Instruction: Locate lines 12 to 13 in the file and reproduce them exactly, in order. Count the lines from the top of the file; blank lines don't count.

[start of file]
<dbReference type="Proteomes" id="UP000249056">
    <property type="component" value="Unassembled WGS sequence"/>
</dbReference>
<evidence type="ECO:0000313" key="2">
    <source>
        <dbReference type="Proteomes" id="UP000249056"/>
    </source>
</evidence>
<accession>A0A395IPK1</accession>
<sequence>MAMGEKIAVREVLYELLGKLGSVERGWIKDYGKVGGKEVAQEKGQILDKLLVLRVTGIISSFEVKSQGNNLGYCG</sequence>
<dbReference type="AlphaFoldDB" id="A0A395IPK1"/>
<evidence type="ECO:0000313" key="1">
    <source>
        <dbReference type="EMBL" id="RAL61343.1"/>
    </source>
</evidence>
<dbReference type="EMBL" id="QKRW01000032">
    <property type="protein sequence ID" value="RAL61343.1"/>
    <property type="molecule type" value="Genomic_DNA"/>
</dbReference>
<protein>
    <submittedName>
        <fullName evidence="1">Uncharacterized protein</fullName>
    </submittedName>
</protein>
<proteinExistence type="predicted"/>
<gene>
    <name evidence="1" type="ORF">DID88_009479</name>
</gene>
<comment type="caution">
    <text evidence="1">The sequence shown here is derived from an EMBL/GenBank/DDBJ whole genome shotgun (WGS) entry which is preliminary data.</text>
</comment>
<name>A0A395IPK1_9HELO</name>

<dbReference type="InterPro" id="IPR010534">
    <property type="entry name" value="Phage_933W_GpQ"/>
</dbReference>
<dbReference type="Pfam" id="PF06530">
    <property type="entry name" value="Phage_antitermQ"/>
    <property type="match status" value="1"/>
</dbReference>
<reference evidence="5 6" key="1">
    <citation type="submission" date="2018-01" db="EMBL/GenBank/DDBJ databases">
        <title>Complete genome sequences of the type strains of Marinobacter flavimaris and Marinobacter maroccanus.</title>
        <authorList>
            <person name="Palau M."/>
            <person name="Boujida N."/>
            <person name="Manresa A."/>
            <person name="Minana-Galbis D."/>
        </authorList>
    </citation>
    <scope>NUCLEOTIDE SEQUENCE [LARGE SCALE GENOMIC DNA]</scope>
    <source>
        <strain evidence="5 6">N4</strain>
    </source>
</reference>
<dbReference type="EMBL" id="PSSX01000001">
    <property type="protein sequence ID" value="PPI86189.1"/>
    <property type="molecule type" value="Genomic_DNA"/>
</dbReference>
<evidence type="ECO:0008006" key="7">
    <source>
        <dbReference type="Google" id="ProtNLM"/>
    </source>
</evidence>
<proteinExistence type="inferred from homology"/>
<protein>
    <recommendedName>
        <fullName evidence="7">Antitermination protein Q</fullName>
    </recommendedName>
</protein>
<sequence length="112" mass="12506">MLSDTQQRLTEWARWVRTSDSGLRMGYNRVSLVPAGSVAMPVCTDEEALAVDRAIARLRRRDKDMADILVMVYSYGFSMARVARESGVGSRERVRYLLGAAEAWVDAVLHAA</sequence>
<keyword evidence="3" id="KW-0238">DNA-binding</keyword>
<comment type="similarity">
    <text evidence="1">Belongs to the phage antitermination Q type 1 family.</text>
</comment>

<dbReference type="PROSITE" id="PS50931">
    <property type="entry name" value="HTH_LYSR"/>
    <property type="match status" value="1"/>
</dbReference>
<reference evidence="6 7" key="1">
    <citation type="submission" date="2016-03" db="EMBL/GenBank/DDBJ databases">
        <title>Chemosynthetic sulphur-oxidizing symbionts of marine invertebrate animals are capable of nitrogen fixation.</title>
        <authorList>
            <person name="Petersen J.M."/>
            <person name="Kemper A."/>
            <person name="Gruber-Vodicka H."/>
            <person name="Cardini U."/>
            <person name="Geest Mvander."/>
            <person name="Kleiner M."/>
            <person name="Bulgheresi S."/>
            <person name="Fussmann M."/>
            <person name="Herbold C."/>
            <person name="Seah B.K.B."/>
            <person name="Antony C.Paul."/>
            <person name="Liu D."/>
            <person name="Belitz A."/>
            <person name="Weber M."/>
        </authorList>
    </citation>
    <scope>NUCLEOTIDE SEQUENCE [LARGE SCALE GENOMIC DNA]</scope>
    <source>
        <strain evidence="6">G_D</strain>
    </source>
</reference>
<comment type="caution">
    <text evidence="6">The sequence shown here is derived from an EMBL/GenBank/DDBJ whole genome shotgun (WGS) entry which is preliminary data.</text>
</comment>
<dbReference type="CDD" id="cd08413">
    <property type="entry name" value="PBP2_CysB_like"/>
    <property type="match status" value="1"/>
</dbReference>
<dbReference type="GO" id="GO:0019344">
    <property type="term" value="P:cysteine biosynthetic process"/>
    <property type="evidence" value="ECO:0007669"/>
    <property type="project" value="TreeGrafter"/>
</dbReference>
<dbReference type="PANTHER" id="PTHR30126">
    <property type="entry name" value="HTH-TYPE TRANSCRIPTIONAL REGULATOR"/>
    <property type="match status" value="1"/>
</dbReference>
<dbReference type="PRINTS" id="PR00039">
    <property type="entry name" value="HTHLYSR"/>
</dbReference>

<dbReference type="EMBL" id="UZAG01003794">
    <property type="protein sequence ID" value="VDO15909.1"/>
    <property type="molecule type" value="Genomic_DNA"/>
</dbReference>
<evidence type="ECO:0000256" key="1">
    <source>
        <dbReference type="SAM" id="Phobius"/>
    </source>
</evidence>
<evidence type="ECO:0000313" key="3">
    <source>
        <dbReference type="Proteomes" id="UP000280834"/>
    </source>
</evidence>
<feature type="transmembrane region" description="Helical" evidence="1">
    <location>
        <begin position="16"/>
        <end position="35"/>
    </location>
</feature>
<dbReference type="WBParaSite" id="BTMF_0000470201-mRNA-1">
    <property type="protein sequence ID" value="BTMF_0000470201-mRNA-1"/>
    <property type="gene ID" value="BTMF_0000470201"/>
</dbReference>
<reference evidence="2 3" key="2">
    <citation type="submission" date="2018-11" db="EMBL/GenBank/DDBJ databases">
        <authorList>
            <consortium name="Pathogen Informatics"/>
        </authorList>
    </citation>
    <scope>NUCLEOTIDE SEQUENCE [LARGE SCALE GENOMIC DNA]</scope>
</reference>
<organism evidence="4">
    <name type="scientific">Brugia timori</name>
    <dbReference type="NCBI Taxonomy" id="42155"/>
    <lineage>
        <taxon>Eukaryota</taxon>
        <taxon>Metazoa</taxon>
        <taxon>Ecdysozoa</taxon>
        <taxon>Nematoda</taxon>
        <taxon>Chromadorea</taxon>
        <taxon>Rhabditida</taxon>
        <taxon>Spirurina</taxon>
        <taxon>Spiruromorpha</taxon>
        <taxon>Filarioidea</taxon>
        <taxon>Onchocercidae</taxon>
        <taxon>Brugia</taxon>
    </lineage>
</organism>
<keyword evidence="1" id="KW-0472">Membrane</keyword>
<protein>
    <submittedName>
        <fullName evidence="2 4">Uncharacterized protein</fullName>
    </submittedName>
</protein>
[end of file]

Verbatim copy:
<evidence type="ECO:0000313" key="1">
    <source>